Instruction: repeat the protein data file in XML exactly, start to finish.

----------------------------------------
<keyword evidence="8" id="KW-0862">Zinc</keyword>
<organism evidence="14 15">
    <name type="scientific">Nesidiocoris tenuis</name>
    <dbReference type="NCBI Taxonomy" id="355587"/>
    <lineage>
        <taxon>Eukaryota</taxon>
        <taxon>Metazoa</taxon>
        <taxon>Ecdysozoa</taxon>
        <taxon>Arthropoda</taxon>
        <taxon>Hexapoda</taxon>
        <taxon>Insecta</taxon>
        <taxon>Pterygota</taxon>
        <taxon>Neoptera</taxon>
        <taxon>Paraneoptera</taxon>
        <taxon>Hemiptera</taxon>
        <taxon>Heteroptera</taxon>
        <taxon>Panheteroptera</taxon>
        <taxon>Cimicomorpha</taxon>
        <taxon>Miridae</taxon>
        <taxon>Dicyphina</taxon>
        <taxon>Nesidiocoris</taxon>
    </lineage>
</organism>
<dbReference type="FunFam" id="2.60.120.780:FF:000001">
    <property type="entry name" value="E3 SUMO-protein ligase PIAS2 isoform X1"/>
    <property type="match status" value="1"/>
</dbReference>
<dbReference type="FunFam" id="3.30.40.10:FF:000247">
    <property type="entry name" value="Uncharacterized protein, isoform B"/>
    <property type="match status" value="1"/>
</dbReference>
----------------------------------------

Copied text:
<keyword evidence="8" id="KW-0862">Zinc</keyword>
<organism evidence="14 15">
    <name type="scientific">Nesidiocoris tenuis</name>
    <dbReference type="NCBI Taxonomy" id="355587"/>
    <lineage>
        <taxon>Eukaryota</taxon>
        <taxon>Metazoa</taxon>
        <taxon>Ecdysozoa</taxon>
        <taxon>Arthropoda</taxon>
        <taxon>Hexapoda</taxon>
        <taxon>Insecta</taxon>
        <taxon>Pterygota</taxon>
        <taxon>Neoptera</taxon>
        <taxon>Paraneoptera</taxon>
        <taxon>Hemiptera</taxon>
        <taxon>Heteroptera</taxon>
        <taxon>Panheteroptera</taxon>
        <taxon>Cimicomorpha</taxon>
        <taxon>Miridae</taxon>
        <taxon>Dicyphina</taxon>
        <taxon>Nesidiocoris</taxon>
    </lineage>
</organism>
<dbReference type="FunFam" id="2.60.120.780:FF:000001">
    <property type="entry name" value="E3 SUMO-protein ligase PIAS2 isoform X1"/>
    <property type="match status" value="1"/>
</dbReference>
<dbReference type="FunFam" id="3.30.40.10:FF:000247">
    <property type="entry name" value="Uncharacterized protein, isoform B"/>
    <property type="match status" value="1"/>
</dbReference>